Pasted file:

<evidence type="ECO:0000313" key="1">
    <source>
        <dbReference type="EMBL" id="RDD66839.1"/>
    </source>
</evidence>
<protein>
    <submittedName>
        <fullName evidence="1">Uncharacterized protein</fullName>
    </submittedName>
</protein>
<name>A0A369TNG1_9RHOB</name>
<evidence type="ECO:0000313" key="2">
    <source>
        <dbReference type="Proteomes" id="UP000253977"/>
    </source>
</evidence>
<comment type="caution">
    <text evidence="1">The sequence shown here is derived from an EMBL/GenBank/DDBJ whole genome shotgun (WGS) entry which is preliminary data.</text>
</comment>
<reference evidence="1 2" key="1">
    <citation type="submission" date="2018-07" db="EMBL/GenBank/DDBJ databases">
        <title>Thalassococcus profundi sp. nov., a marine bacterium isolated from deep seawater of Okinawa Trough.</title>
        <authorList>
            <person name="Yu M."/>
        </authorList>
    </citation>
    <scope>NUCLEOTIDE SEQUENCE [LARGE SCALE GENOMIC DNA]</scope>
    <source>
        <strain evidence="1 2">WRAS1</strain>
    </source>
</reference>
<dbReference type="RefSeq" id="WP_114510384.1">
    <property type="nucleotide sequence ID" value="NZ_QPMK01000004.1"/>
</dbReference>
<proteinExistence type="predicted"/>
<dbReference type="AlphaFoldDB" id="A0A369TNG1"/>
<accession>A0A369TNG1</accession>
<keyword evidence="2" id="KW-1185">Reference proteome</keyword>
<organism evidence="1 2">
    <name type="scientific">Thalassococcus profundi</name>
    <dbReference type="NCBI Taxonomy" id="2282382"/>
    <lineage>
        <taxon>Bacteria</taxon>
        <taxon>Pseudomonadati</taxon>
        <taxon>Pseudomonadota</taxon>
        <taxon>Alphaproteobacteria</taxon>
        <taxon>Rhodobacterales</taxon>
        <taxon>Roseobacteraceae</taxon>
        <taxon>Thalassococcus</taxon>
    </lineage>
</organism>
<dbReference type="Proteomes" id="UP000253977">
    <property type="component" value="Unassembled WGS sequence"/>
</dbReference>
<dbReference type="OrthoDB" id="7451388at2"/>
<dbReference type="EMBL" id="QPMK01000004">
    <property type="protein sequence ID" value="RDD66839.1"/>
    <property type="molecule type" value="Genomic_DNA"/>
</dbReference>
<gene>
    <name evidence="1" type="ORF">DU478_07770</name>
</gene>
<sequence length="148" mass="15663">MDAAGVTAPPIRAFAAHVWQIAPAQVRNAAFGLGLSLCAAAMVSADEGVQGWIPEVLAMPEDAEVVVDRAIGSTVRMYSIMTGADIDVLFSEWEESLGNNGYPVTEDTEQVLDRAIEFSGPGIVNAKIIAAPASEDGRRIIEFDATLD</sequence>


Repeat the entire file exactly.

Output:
<evidence type="ECO:0000313" key="1">
    <source>
        <dbReference type="EMBL" id="RDD66839.1"/>
    </source>
</evidence>
<protein>
    <submittedName>
        <fullName evidence="1">Uncharacterized protein</fullName>
    </submittedName>
</protein>
<name>A0A369TNG1_9RHOB</name>
<evidence type="ECO:0000313" key="2">
    <source>
        <dbReference type="Proteomes" id="UP000253977"/>
    </source>
</evidence>
<comment type="caution">
    <text evidence="1">The sequence shown here is derived from an EMBL/GenBank/DDBJ whole genome shotgun (WGS) entry which is preliminary data.</text>
</comment>
<reference evidence="1 2" key="1">
    <citation type="submission" date="2018-07" db="EMBL/GenBank/DDBJ databases">
        <title>Thalassococcus profundi sp. nov., a marine bacterium isolated from deep seawater of Okinawa Trough.</title>
        <authorList>
            <person name="Yu M."/>
        </authorList>
    </citation>
    <scope>NUCLEOTIDE SEQUENCE [LARGE SCALE GENOMIC DNA]</scope>
    <source>
        <strain evidence="1 2">WRAS1</strain>
    </source>
</reference>
<dbReference type="RefSeq" id="WP_114510384.1">
    <property type="nucleotide sequence ID" value="NZ_QPMK01000004.1"/>
</dbReference>
<proteinExistence type="predicted"/>
<dbReference type="AlphaFoldDB" id="A0A369TNG1"/>
<accession>A0A369TNG1</accession>
<keyword evidence="2" id="KW-1185">Reference proteome</keyword>
<organism evidence="1 2">
    <name type="scientific">Thalassococcus profundi</name>
    <dbReference type="NCBI Taxonomy" id="2282382"/>
    <lineage>
        <taxon>Bacteria</taxon>
        <taxon>Pseudomonadati</taxon>
        <taxon>Pseudomonadota</taxon>
        <taxon>Alphaproteobacteria</taxon>
        <taxon>Rhodobacterales</taxon>
        <taxon>Roseobacteraceae</taxon>
        <taxon>Thalassococcus</taxon>
    </lineage>
</organism>
<dbReference type="Proteomes" id="UP000253977">
    <property type="component" value="Unassembled WGS sequence"/>
</dbReference>
<dbReference type="OrthoDB" id="7451388at2"/>
<dbReference type="EMBL" id="QPMK01000004">
    <property type="protein sequence ID" value="RDD66839.1"/>
    <property type="molecule type" value="Genomic_DNA"/>
</dbReference>
<gene>
    <name evidence="1" type="ORF">DU478_07770</name>
</gene>
<sequence length="148" mass="15663">MDAAGVTAPPIRAFAAHVWQIAPAQVRNAAFGLGLSLCAAAMVSADEGVQGWIPEVLAMPEDAEVVVDRAIGSTVRMYSIMTGADIDVLFSEWEESLGNNGYPVTEDTEQVLDRAIEFSGPGIVNAKIIAAPASEDGRRIIEFDATLD</sequence>